Marburg virus is a hemorrhagic fever virus of the Filoviridae family of viruses and a member of the species Marburg marburgvirus, genus Marburgvirus. Marburg virus causes Marburg virus disease in humans and primates, a form of viral hemorrhagic fever.
First two cases of the deadly Marburg virus has been confirmed in Ghana, a highly infectious disease in the same family as the virus that causes Ebola.
Report has it that both patients died recently in hospital in the southern Ashanti region.
Their samples came back positive early on this month and have now been verified by a laboratory in Senegal.
Health officials in the West African nation say 98 people are now under quarantine as suspected contact cases.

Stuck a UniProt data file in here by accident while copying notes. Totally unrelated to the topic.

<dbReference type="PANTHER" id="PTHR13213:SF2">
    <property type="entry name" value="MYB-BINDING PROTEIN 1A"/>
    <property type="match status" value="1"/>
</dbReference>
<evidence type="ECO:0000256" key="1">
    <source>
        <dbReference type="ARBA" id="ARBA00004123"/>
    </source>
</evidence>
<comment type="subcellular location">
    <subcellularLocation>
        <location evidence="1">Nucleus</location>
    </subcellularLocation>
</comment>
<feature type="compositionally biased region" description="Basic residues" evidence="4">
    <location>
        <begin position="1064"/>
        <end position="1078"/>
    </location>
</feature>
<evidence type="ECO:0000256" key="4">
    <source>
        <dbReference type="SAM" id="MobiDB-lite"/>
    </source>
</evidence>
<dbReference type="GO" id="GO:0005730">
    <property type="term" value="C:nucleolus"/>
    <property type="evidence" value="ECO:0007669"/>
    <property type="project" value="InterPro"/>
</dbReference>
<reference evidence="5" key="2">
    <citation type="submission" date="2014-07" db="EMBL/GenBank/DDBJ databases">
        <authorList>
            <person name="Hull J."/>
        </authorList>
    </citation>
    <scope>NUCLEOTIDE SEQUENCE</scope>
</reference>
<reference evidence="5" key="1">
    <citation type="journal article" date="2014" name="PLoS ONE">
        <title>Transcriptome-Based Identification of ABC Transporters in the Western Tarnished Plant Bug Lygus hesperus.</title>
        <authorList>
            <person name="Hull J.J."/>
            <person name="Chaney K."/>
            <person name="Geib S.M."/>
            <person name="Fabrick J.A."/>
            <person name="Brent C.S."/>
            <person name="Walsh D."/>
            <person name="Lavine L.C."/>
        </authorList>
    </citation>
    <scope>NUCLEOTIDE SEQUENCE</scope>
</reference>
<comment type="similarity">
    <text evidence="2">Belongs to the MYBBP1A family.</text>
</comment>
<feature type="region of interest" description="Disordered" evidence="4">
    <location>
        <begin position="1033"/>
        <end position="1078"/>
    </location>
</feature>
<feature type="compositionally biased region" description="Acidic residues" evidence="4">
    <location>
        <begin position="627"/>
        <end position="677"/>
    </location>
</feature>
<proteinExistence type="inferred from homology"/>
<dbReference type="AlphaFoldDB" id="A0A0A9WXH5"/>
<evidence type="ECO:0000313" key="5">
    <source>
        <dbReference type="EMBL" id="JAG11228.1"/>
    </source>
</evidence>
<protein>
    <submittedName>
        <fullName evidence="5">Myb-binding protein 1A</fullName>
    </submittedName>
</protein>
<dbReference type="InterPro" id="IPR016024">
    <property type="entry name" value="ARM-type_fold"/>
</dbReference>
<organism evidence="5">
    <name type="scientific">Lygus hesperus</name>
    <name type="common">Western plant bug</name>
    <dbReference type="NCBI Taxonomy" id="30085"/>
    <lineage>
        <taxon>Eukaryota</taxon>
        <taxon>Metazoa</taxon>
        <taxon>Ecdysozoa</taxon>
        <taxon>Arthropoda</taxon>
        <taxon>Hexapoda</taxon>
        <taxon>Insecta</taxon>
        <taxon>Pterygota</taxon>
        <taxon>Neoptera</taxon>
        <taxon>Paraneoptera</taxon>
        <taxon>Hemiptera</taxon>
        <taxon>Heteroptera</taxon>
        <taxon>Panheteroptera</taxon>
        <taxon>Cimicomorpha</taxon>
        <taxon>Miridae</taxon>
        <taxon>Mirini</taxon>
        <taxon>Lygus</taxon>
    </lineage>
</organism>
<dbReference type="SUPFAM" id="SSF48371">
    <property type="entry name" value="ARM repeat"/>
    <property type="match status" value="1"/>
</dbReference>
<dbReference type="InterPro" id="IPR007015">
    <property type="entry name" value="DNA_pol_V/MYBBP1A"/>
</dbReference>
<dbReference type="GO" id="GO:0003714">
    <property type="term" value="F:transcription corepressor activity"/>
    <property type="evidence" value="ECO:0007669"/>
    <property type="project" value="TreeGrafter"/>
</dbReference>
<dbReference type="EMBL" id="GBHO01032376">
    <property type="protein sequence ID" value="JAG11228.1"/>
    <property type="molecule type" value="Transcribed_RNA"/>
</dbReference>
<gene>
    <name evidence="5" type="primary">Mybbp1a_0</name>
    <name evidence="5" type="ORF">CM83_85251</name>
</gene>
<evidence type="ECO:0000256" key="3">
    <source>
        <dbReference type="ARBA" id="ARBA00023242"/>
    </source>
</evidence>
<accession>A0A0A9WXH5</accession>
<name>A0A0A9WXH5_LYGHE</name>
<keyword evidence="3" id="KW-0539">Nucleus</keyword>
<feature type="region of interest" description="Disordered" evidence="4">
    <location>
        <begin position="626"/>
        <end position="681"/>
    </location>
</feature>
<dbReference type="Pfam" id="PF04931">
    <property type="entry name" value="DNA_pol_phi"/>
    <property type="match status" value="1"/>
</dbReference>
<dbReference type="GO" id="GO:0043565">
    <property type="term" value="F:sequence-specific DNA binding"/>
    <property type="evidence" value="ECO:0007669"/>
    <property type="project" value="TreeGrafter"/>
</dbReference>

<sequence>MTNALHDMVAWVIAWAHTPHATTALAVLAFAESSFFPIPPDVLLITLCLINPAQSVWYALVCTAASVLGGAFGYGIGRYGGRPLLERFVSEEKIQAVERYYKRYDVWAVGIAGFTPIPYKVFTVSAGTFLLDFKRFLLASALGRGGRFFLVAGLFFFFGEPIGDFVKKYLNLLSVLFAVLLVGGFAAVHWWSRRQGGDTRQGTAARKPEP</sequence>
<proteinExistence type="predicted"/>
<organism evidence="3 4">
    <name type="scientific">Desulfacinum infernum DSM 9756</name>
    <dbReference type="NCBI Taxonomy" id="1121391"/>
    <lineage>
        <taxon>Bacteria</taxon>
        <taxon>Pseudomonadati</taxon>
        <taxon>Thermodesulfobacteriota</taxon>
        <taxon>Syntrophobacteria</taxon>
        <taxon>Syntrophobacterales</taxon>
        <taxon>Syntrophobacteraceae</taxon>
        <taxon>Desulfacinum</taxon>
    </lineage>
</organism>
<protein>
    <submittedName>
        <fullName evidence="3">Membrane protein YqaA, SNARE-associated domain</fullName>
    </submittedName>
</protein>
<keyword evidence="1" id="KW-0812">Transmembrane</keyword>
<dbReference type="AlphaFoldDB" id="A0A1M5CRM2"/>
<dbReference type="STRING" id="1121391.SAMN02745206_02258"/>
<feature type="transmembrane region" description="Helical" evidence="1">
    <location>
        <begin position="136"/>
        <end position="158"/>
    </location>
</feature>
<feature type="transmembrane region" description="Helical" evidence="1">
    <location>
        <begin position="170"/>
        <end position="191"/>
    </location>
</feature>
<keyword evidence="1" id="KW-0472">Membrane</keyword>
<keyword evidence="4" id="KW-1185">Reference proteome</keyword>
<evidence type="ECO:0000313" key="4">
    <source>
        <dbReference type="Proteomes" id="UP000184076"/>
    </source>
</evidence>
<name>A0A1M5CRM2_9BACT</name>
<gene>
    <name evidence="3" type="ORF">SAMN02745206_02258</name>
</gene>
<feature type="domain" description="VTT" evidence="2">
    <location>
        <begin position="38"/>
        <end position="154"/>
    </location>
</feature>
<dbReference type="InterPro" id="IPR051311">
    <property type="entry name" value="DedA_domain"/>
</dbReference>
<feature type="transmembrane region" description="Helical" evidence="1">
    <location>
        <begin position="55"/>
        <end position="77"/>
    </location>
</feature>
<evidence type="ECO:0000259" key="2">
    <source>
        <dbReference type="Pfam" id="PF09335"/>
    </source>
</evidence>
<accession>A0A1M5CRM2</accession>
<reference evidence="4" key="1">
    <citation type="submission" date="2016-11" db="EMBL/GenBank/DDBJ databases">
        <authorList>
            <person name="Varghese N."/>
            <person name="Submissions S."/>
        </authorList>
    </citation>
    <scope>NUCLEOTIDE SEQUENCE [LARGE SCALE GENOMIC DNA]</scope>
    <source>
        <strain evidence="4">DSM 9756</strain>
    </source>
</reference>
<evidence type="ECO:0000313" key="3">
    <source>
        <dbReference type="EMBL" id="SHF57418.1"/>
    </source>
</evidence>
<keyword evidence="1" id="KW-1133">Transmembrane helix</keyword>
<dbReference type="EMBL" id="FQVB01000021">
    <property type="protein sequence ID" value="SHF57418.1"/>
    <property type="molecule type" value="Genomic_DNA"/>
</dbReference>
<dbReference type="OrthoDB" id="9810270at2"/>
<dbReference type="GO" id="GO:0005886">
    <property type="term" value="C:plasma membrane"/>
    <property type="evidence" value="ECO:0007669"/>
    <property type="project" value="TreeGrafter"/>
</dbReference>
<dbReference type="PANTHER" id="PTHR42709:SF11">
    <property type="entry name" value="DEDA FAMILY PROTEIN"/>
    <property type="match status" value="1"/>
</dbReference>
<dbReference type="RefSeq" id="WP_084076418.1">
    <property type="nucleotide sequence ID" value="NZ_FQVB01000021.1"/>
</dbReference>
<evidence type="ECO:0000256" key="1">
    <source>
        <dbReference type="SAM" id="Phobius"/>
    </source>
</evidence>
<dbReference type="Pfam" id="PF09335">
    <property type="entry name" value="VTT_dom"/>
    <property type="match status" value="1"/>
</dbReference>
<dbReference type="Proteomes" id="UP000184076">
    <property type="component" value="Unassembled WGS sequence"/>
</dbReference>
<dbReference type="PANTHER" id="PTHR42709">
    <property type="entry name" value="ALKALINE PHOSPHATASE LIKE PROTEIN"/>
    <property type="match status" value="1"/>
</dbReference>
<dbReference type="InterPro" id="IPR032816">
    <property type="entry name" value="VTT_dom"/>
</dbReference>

There is no panacea for the deadly Marburg virus as it stands – but doctors say drinking plenty of water and treating specific symptoms helps a patient’s chances of survival. The virus is transferred to people from fruit, bats and spreads between humans through the transmission of bodily fluids.
It is a severe, often fatal illness with symptoms including headache, fever, muscle pains, vomiting blood and bleeding.
Officials are warning people to keep away from caves and to thoroughly cook all meat products before consuming them.
In Africa, previous outbreaks and sporadic cases have been reported in Angola, Democratic Republic of the Congo, Kenya, South Africa and Uganda, the WHO says. The first ever Marburg outbreak was in Germany in 1967 where seven people died.
The virus killed more than 200 people in Angola in 2005, the deadliest outbreak on record according to the global health body.